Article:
ILOILO CITY – Thirteen priests celebrated the 25th anniversary of their ordination this year, proud that their batch, said to be the biggest in the archdiocese of Jaro, has weathered the demands and storms in their ministry.
On July 16, when the headlines were far from auspicious, many of them were at the historic Miagao Church to celebrate the Mass with one of their classmates, Dindo Rei Tesoro, who marked his 50th birthday and 25th year as a priest.
Jaro archbishop Angel Lagdameo, who is also the head of Catholic Bishops’ Conference of the Philippines (CBCP), could not help point out the irony during the occasion. Indirectly referring to the news on the $660 million settlement of clergy abuse cases in the archdiocese of Los Angeles, California, Lagdameo asked the faithful to pray for the priests and encourage their sons to become priests.
In his homily, CBCP secretary general Msgr. Juanito Figura described the priesthood today as one that is “wounded and struggling.”
He said priests have left the priesthood because of the demands of celibacy and chastity. Some have left to join politics. Others were observed to have committed acts unbecoming of priests.
But Figura, who was also their teacher in the seminary, commended Tesoro and his classmates for their 25 years “journey of faith, love and service.”
Fr. Renato Cuadras, the batch chronicler, said they marked March 16, 1982 as their class ordination date although they have separate ordinations in their hometowns.
“What is awesome is that everyone is active in the ministry, no ‘casualty,’” Cuadras said. “If this were a basketball game, we are into the semi-finals and the score is 13-0.”
Actually there were 14 of them in the batch but one died of cardiac arrest, only six years into the priesthood. He was Fr. Salvador Pastrana, a professor at Saint Vincent Ferrer Seminary in Jaro district, Iloilo City. He was 31.
The rest plodded on and experienced hunger, poverty, sickness, rejection and close calls, said Cuadras.
In the Jaro archdiocese, their batch was recognized for building parishes in far-flung villages and for having touched the lives of many.
Among them is Father Sulpicio Basas Jr., who founded the parish of Santo Tomas in Passi City, and is now the parish priest of San Rafael town. He hails from Concepcion town. In 1992, while riding his motorbike at around 10 p.m., armed men shot him on the head and dragged him 100 meters from where he fell and left him for dead. But he was able to crawl back to the main road where he was rescued early the next day. He has craniotomy but was healed.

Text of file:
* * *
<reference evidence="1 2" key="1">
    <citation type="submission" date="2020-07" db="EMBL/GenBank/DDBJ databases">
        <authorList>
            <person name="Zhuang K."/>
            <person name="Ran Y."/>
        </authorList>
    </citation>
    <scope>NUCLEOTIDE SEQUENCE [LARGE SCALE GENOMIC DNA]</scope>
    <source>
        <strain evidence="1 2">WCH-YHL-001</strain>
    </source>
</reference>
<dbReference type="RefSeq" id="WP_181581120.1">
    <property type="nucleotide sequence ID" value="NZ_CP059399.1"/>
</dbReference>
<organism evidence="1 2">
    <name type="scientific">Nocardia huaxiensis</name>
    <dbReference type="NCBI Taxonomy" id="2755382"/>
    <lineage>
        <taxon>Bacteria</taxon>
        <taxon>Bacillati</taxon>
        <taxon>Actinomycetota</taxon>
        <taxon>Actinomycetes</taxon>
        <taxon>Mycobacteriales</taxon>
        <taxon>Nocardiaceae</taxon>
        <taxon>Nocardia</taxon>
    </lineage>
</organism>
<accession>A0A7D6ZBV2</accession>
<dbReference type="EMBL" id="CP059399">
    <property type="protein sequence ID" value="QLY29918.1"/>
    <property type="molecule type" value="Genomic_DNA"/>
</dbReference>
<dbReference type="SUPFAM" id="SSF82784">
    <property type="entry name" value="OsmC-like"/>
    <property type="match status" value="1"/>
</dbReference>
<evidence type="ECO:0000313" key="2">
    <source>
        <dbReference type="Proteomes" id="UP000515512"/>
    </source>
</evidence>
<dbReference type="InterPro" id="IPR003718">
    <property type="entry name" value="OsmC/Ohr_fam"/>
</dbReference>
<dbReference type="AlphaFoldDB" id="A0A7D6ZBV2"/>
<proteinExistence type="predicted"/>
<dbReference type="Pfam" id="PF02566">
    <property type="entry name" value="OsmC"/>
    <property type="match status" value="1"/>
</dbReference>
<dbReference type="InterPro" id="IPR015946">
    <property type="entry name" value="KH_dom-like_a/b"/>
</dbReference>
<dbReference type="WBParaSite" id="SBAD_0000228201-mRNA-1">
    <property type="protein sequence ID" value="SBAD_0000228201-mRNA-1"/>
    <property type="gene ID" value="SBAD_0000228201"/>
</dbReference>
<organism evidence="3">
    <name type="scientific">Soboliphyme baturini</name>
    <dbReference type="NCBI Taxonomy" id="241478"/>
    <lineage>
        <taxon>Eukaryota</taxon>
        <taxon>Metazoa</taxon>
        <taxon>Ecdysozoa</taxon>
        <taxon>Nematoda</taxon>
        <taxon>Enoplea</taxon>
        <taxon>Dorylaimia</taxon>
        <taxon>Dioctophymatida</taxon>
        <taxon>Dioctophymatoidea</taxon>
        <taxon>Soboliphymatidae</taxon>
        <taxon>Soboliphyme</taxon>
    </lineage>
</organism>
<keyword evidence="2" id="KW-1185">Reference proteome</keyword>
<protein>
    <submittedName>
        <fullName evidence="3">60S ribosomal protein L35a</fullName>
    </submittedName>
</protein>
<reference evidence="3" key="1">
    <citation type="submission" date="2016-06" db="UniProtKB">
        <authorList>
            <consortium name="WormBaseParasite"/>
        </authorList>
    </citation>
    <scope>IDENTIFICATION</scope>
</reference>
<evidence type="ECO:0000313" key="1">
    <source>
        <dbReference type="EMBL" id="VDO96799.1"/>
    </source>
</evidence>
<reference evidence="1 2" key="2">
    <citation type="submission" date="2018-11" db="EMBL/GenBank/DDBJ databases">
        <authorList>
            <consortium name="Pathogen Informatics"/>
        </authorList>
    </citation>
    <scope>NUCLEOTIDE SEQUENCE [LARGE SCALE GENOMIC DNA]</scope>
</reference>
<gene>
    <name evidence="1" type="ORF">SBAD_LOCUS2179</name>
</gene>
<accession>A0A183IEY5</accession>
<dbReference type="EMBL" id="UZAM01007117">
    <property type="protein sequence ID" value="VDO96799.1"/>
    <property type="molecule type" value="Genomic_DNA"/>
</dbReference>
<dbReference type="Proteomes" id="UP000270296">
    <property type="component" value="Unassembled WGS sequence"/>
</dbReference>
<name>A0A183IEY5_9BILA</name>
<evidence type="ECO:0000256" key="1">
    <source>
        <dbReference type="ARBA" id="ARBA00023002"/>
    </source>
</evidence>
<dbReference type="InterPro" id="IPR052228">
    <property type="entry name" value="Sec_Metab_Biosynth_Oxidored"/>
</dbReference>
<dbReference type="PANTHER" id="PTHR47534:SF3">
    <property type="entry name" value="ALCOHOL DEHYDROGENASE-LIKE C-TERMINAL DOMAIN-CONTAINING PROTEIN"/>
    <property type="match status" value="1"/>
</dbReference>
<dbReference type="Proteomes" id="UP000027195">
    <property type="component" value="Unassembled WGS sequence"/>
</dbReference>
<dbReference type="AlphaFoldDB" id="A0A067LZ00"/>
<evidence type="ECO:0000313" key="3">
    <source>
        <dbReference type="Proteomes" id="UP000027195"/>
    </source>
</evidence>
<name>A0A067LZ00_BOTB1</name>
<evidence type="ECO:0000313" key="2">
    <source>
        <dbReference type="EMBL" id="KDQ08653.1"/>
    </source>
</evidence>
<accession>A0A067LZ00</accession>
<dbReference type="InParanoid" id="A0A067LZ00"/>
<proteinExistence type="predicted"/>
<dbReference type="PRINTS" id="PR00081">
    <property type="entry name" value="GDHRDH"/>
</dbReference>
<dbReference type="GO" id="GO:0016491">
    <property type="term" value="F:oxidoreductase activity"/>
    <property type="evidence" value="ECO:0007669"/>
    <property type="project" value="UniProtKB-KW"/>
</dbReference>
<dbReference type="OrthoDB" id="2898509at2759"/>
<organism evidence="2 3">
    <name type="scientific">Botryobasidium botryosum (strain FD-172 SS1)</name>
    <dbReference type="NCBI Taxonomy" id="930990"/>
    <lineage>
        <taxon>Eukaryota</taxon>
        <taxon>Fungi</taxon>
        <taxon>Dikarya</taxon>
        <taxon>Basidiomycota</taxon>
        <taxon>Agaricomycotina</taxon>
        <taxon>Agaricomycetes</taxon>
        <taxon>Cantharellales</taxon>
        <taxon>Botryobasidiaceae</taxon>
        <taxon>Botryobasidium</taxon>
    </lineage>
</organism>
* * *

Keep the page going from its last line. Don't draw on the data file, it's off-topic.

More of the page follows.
Cuadras, the parochial vicar of Mandurriao, is also the archivist of the archdiocese of Jaro. He was the only son, and his family hails from Cabatuan town. For 12 years he was the personal secretary of the late Archbishop Alberto Piamonte. He helped organize the 1986 peace talks between the government and local communist leaders Concha Araneta Bocala and the late Fr. Ernesto Torre.
Fr. Francisco Gabriel, a native of Leon, is parish priest of Palanguia, Pototan. He is the singer and musical director of the class. He founded the Parish of Miraculous Medal in Barangay Cubay, Miagao.
Fr. Joel Francisco Lena is the parish priest of Concepcion. An only son, he entered the seminary in high school. He grew up in Leganes town. He is an all-around priest—driver, mechanic and electrician. He was assigned to many poor parishes and he got by because of hard work, compassion and resourcefulness.
Fr. Agapito Losaria is a native of Lambunao town and is now assigned to Gran Plains in Jaro. He founded the parish of Salngan, a far-flung village in Passi City. He was a singer and entered the seminary in high school. He is known for caring for his parishioners.
Now on sabbatical in Texas, in the United States, Fr. Benjamin Molina hails from Maasin town. Among his classmates, he was assigned to the most number of parishes in the archdiocese of Jaro.
A native of Cabatuan, Fr. Romulo Pana is the parish priest of Lawigan, San Joaquin town. After college, he taught in several schools and entered Saint Vincent Ferrer Seminary for priesthood. He founded the Parish of St. Joseph in Lebas, Buenavista town in Guimaras. He is known as a good teacher and school administrator.
Now in Manitoba, Canada with his family is Fr. Diosdado Parreñas, who grew up in Pototan. He is assigned as priest in three parishes in Manitoba.
Also abroad is Fr. Rudyferio Pesongco from San Joaquin town. He is now assigned in the Diocese of Rockville Center in New York. He earned his doctorate in catechetics in Rome.
Currently assigned as the assistant parish priest and parochial vicar in Oton is Fr. Ramon Sequito, noted for his skills as a preacher. He is into charismatic renewal groups. He hails from Barotac Viejo.
A native of New Lucena town, Fr. Abelardo Sobredo is now the parish priest of San Rafael. He is the youngest among his classmates and is known for being hardworking and self-effacing.
Fr. Elmer Tababa, who hails from Tubungan town, is now the priest of Igang, a parish he founded in Pototan town. He was said to have accepted many difficult assignments yet remained to be prayerful, generous and simple.
Fr. Dindo Rei Tesoro, a native of Miagao town, is the parish priest of Barrio Obrero, Iloilo City. He teaches in the seminary and is a school administrator. He earned his doctorate in Sacred Theology from Navarra, Spain.
Cuadras said the secret of staying in the ministry is probably their closeness to each other.
“We are a family and our classmate’s family is everyone’s family. We all support each other in many ways,” he said.
Because of age and health problems nowadays, they wish to have lighter assignments. But they said that if they have a chance to do it over again, they would still become priests.